Near 500 words: TW Goes Missing In Action

TW (aka The Writer) walked around the house, looking for the robin. It was nowhere to be found. It had lit out for parts unknown. Then he realized that there was no birds filling the spring morning with their song. They seemed to be missing in action.

TW sighed and headed back in doors. As he opened the kitchen door, Cat dashed outside.”You’re on your own today, Buddy. I’m not waiting on you out here on the porch. I just don’t have it in me.”

Cat gave him on of those looks that cat owners known may just mean trouble.

“Okay.” There was a resignation in his voice. “Let me get a cup of coffee.” He filled the Keurig with water and waited.  As he did, he thought of the lines he had written. He had the next sentences worked out until the robin showed up. The water was hot. He popped the cup into the Keurig and poured his coffee into his Grumpy mug. Then he grabbed his kindle and sat down on the back porch.

Cat was giving him the eye. “What took you so long?”

TW lifted the mug to his lips and sipped and ignored the cat. He just wasn’t in the mood.

Cat, being Cat, sensed her human just wasn’t in the mood for their usual game. She came over to him, gave him a consoling meow and laid her body across his feet.

Sitting in the chair, TW realized he didn’t have the energy for writing. Cat’s body felt warm across his bare feet as he waited for his mood to pass. An hour passed and his cup was empty and his mood had not passed. He mustered up the energy, reached down, pushed Cat off his feet, then he stood up. “Let’s go inside.”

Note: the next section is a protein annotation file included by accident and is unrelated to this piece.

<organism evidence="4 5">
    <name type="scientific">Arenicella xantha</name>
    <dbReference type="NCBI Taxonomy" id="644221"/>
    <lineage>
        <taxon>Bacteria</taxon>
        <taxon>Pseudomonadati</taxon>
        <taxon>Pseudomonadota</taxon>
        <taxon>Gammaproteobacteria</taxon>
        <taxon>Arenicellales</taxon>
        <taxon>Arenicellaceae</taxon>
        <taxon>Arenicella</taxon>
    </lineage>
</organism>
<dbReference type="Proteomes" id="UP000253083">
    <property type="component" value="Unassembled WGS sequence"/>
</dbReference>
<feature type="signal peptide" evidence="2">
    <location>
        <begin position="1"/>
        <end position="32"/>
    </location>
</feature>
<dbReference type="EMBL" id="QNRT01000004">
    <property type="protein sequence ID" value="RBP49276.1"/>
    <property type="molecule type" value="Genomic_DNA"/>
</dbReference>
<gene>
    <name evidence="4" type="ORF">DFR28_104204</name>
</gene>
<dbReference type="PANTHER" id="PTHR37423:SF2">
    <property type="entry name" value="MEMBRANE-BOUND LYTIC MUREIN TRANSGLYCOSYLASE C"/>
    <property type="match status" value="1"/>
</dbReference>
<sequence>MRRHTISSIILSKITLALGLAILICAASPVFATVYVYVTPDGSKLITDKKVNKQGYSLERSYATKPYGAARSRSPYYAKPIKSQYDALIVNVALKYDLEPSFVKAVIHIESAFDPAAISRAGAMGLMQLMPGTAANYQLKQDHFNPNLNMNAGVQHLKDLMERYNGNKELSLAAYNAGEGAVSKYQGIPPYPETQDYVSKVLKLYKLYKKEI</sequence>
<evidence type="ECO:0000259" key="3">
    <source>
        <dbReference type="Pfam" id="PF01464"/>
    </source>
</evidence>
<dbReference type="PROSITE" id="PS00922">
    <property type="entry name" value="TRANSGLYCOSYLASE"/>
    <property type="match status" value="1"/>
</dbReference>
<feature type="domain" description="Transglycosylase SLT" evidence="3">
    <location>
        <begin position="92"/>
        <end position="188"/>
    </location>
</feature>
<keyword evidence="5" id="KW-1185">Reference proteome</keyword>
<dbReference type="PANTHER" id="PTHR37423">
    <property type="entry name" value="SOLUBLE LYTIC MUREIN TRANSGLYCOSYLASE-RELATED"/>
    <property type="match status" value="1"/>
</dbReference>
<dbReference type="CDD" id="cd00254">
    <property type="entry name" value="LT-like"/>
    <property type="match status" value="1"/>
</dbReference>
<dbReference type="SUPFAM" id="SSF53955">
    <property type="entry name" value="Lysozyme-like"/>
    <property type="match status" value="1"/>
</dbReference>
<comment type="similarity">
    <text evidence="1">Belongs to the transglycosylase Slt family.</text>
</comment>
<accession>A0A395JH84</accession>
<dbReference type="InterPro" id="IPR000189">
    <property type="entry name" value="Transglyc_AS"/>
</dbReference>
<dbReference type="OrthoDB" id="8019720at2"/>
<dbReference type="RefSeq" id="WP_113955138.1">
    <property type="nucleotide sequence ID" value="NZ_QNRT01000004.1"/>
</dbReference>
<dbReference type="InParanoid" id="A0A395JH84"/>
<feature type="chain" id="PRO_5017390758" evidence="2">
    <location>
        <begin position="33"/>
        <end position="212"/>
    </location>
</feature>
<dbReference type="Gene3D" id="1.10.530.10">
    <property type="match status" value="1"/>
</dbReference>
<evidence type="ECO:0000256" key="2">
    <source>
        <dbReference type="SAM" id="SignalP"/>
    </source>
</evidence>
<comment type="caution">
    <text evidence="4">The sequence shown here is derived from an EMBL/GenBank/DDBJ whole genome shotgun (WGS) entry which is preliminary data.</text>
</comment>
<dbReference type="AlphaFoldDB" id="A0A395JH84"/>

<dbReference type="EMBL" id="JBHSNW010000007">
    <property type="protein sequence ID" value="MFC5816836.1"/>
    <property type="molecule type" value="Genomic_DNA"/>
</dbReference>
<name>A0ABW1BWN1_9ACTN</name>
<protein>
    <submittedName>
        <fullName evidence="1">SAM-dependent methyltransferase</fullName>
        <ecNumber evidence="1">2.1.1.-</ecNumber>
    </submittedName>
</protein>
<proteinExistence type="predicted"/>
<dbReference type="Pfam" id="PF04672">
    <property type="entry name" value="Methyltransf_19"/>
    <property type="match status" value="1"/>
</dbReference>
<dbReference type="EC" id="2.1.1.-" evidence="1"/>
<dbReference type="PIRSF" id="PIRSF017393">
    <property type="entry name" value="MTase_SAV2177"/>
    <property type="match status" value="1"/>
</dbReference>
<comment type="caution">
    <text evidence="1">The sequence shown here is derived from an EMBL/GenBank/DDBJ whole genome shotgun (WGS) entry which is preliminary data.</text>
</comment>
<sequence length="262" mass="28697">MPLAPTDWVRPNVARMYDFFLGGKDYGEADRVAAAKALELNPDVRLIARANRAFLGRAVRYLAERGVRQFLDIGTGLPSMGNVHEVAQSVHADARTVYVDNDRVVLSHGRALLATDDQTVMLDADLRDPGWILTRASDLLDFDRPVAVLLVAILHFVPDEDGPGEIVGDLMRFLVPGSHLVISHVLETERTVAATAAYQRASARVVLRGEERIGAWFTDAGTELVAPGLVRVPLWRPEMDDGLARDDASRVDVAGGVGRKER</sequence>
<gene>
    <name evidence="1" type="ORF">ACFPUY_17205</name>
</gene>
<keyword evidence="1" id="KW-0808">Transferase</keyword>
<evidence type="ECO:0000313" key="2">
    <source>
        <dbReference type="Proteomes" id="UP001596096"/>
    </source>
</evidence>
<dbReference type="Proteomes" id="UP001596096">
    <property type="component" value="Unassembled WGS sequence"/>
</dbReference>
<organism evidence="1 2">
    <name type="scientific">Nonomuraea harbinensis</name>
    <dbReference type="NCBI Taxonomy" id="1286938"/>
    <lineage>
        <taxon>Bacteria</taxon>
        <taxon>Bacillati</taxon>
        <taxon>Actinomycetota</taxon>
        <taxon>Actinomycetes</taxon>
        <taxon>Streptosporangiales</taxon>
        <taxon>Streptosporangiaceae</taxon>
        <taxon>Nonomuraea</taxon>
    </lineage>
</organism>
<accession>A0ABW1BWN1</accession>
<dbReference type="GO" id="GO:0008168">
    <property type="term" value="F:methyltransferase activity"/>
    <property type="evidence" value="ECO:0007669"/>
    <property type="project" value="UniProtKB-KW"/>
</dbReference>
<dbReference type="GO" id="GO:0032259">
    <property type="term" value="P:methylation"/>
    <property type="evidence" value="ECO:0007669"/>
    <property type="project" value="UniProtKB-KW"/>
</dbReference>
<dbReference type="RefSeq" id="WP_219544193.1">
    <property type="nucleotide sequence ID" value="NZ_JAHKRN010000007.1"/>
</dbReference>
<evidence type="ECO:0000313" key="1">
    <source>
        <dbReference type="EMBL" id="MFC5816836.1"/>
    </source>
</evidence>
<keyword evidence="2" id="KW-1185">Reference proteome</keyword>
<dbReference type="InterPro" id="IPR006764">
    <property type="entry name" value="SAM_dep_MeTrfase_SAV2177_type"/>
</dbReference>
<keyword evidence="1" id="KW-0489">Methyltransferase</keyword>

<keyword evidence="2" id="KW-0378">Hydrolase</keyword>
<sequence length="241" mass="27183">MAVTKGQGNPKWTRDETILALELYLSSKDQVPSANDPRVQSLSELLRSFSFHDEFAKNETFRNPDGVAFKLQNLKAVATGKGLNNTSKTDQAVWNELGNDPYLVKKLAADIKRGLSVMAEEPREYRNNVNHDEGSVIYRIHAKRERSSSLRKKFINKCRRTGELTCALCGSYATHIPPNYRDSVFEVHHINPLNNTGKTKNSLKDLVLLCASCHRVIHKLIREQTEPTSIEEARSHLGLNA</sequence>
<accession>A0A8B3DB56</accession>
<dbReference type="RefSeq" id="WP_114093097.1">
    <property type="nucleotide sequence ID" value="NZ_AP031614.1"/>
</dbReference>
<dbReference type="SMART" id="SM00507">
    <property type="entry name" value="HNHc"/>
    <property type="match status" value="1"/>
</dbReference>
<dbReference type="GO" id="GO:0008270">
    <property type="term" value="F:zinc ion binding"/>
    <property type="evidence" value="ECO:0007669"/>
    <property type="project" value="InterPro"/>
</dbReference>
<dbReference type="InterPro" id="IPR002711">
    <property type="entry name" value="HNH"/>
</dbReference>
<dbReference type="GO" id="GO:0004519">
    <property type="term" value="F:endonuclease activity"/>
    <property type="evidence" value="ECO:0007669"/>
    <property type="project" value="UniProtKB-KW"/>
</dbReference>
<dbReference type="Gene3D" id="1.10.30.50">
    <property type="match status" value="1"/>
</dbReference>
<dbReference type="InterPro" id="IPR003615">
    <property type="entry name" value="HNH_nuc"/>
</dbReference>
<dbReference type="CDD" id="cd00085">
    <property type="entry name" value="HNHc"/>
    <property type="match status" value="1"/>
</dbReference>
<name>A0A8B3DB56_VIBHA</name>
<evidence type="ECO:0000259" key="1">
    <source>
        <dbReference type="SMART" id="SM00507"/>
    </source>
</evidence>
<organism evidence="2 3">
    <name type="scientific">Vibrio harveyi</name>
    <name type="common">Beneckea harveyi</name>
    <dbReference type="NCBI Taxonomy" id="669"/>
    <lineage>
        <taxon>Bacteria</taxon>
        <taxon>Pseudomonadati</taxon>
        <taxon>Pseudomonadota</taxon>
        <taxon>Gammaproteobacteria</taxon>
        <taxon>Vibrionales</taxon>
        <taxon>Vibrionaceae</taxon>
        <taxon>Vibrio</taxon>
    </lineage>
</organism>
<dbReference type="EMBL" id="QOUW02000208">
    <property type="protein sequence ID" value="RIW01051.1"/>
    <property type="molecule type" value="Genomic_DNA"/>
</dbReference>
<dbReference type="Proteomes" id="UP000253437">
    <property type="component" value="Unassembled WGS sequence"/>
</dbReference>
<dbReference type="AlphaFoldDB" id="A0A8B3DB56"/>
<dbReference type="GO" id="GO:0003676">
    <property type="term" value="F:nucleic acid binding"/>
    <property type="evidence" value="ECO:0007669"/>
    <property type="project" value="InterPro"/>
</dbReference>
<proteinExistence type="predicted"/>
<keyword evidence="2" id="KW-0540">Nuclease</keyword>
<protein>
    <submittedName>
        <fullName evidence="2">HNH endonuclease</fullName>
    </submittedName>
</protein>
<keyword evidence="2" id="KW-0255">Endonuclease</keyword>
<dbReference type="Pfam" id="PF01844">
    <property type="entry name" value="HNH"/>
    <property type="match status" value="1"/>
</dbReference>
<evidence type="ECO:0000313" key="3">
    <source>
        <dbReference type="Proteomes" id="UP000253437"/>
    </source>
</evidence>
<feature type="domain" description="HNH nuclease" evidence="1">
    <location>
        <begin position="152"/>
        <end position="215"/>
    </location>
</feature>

Cat followed TW into the house. He rinsed out the mug and sat it in the sink, then he went back into his office and sat down at the computer. He looked at the lines he had written.

It was the week after Mrs. Dish ran away with Mr. Spoon. All because of the Cat and the Fiddle. They had introduced the two at a company picnic. On top of that, Cat had jumped over the moon.

Then he typed. Jack sat on the stool beside the cow. Maudie was being cooperative as Jack squeezed her teat. The warm milk…

TW stopped. Then he jumped up and hurried to the hall closet. He reached and pulled down a cardboard box. He dropped the ingredients on the floor and there it was.

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Near 500 words: TW sees a robin